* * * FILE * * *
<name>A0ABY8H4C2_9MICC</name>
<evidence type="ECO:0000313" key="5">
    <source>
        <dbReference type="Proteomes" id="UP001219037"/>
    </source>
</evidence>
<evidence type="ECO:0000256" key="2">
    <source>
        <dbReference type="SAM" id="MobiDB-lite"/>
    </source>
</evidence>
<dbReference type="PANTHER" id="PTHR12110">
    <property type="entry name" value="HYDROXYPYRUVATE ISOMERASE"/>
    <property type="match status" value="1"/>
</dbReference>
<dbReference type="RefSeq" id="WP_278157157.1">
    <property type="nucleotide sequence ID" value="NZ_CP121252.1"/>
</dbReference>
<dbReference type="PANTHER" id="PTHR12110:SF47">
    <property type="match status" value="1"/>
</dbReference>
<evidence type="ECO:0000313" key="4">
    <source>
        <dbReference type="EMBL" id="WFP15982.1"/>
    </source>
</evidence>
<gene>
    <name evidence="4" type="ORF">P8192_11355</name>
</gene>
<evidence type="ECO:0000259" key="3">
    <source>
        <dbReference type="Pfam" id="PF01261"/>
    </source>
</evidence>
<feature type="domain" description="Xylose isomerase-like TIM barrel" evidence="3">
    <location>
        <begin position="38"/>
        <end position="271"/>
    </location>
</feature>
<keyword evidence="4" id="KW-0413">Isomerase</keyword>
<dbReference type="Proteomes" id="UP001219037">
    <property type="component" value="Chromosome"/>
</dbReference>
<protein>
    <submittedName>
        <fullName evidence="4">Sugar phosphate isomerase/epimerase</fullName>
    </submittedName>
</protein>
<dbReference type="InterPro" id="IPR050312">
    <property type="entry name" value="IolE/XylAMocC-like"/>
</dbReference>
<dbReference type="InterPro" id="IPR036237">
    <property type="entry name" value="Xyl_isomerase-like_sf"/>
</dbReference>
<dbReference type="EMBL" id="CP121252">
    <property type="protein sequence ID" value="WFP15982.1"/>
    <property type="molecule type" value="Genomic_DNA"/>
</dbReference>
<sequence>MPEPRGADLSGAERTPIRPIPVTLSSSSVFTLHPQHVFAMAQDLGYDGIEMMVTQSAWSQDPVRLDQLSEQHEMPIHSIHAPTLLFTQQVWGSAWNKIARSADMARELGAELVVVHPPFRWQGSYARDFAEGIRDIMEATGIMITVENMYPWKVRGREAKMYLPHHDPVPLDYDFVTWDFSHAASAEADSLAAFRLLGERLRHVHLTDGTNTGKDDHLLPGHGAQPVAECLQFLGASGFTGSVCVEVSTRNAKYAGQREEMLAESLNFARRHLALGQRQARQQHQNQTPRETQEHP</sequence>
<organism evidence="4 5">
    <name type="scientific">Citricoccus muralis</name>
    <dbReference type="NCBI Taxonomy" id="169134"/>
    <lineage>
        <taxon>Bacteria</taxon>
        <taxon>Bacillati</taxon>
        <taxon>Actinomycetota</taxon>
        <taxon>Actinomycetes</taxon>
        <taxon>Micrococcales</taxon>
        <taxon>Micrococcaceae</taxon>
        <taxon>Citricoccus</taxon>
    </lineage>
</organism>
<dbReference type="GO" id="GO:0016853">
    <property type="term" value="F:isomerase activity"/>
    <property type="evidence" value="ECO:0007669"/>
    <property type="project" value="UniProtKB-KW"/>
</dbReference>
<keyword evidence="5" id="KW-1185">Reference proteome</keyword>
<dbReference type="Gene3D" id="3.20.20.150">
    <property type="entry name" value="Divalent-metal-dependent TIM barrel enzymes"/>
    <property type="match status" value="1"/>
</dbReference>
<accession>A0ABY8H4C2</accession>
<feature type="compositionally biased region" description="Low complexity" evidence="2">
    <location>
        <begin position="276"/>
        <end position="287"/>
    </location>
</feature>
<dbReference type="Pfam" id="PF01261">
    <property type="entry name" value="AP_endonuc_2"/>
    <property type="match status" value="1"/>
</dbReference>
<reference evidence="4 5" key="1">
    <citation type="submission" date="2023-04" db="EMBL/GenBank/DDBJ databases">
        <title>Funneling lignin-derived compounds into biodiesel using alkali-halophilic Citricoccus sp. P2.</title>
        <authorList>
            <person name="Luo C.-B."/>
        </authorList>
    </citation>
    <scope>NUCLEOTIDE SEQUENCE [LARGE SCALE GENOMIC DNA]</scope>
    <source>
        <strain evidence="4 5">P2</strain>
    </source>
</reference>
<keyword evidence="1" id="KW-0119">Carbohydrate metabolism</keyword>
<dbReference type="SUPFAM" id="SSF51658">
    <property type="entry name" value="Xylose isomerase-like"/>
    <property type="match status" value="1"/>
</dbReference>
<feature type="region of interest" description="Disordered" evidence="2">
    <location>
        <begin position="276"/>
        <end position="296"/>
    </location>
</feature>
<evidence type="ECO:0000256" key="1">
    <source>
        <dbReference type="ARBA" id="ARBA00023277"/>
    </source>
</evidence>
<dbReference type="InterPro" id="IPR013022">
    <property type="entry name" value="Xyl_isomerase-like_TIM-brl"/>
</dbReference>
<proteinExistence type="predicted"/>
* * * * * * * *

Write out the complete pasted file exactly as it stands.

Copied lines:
<name>A0ABY8H4C2_9MICC</name>
<evidence type="ECO:0000313" key="5">
    <source>
        <dbReference type="Proteomes" id="UP001219037"/>
    </source>
</evidence>
<evidence type="ECO:0000256" key="2">
    <source>
        <dbReference type="SAM" id="MobiDB-lite"/>
    </source>
</evidence>
<dbReference type="PANTHER" id="PTHR12110">
    <property type="entry name" value="HYDROXYPYRUVATE ISOMERASE"/>
    <property type="match status" value="1"/>
</dbReference>
<dbReference type="RefSeq" id="WP_278157157.1">
    <property type="nucleotide sequence ID" value="NZ_CP121252.1"/>
</dbReference>
<dbReference type="PANTHER" id="PTHR12110:SF47">
    <property type="match status" value="1"/>
</dbReference>
<evidence type="ECO:0000313" key="4">
    <source>
        <dbReference type="EMBL" id="WFP15982.1"/>
    </source>
</evidence>
<gene>
    <name evidence="4" type="ORF">P8192_11355</name>
</gene>
<evidence type="ECO:0000259" key="3">
    <source>
        <dbReference type="Pfam" id="PF01261"/>
    </source>
</evidence>
<feature type="domain" description="Xylose isomerase-like TIM barrel" evidence="3">
    <location>
        <begin position="38"/>
        <end position="271"/>
    </location>
</feature>
<keyword evidence="4" id="KW-0413">Isomerase</keyword>
<dbReference type="Proteomes" id="UP001219037">
    <property type="component" value="Chromosome"/>
</dbReference>
<protein>
    <submittedName>
        <fullName evidence="4">Sugar phosphate isomerase/epimerase</fullName>
    </submittedName>
</protein>
<dbReference type="InterPro" id="IPR050312">
    <property type="entry name" value="IolE/XylAMocC-like"/>
</dbReference>
<dbReference type="InterPro" id="IPR036237">
    <property type="entry name" value="Xyl_isomerase-like_sf"/>
</dbReference>
<dbReference type="EMBL" id="CP121252">
    <property type="protein sequence ID" value="WFP15982.1"/>
    <property type="molecule type" value="Genomic_DNA"/>
</dbReference>
<sequence>MPEPRGADLSGAERTPIRPIPVTLSSSSVFTLHPQHVFAMAQDLGYDGIEMMVTQSAWSQDPVRLDQLSEQHEMPIHSIHAPTLLFTQQVWGSAWNKIARSADMARELGAELVVVHPPFRWQGSYARDFAEGIRDIMEATGIMITVENMYPWKVRGREAKMYLPHHDPVPLDYDFVTWDFSHAASAEADSLAAFRLLGERLRHVHLTDGTNTGKDDHLLPGHGAQPVAECLQFLGASGFTGSVCVEVSTRNAKYAGQREEMLAESLNFARRHLALGQRQARQQHQNQTPRETQEHP</sequence>
<organism evidence="4 5">
    <name type="scientific">Citricoccus muralis</name>
    <dbReference type="NCBI Taxonomy" id="169134"/>
    <lineage>
        <taxon>Bacteria</taxon>
        <taxon>Bacillati</taxon>
        <taxon>Actinomycetota</taxon>
        <taxon>Actinomycetes</taxon>
        <taxon>Micrococcales</taxon>
        <taxon>Micrococcaceae</taxon>
        <taxon>Citricoccus</taxon>
    </lineage>
</organism>
<dbReference type="GO" id="GO:0016853">
    <property type="term" value="F:isomerase activity"/>
    <property type="evidence" value="ECO:0007669"/>
    <property type="project" value="UniProtKB-KW"/>
</dbReference>
<keyword evidence="5" id="KW-1185">Reference proteome</keyword>
<dbReference type="Gene3D" id="3.20.20.150">
    <property type="entry name" value="Divalent-metal-dependent TIM barrel enzymes"/>
    <property type="match status" value="1"/>
</dbReference>
<accession>A0ABY8H4C2</accession>
<feature type="compositionally biased region" description="Low complexity" evidence="2">
    <location>
        <begin position="276"/>
        <end position="287"/>
    </location>
</feature>
<dbReference type="Pfam" id="PF01261">
    <property type="entry name" value="AP_endonuc_2"/>
    <property type="match status" value="1"/>
</dbReference>
<reference evidence="4 5" key="1">
    <citation type="submission" date="2023-04" db="EMBL/GenBank/DDBJ databases">
        <title>Funneling lignin-derived compounds into biodiesel using alkali-halophilic Citricoccus sp. P2.</title>
        <authorList>
            <person name="Luo C.-B."/>
        </authorList>
    </citation>
    <scope>NUCLEOTIDE SEQUENCE [LARGE SCALE GENOMIC DNA]</scope>
    <source>
        <strain evidence="4 5">P2</strain>
    </source>
</reference>
<keyword evidence="1" id="KW-0119">Carbohydrate metabolism</keyword>
<dbReference type="SUPFAM" id="SSF51658">
    <property type="entry name" value="Xylose isomerase-like"/>
    <property type="match status" value="1"/>
</dbReference>
<feature type="region of interest" description="Disordered" evidence="2">
    <location>
        <begin position="276"/>
        <end position="296"/>
    </location>
</feature>
<evidence type="ECO:0000256" key="1">
    <source>
        <dbReference type="ARBA" id="ARBA00023277"/>
    </source>
</evidence>
<dbReference type="InterPro" id="IPR013022">
    <property type="entry name" value="Xyl_isomerase-like_TIM-brl"/>
</dbReference>
<proteinExistence type="predicted"/>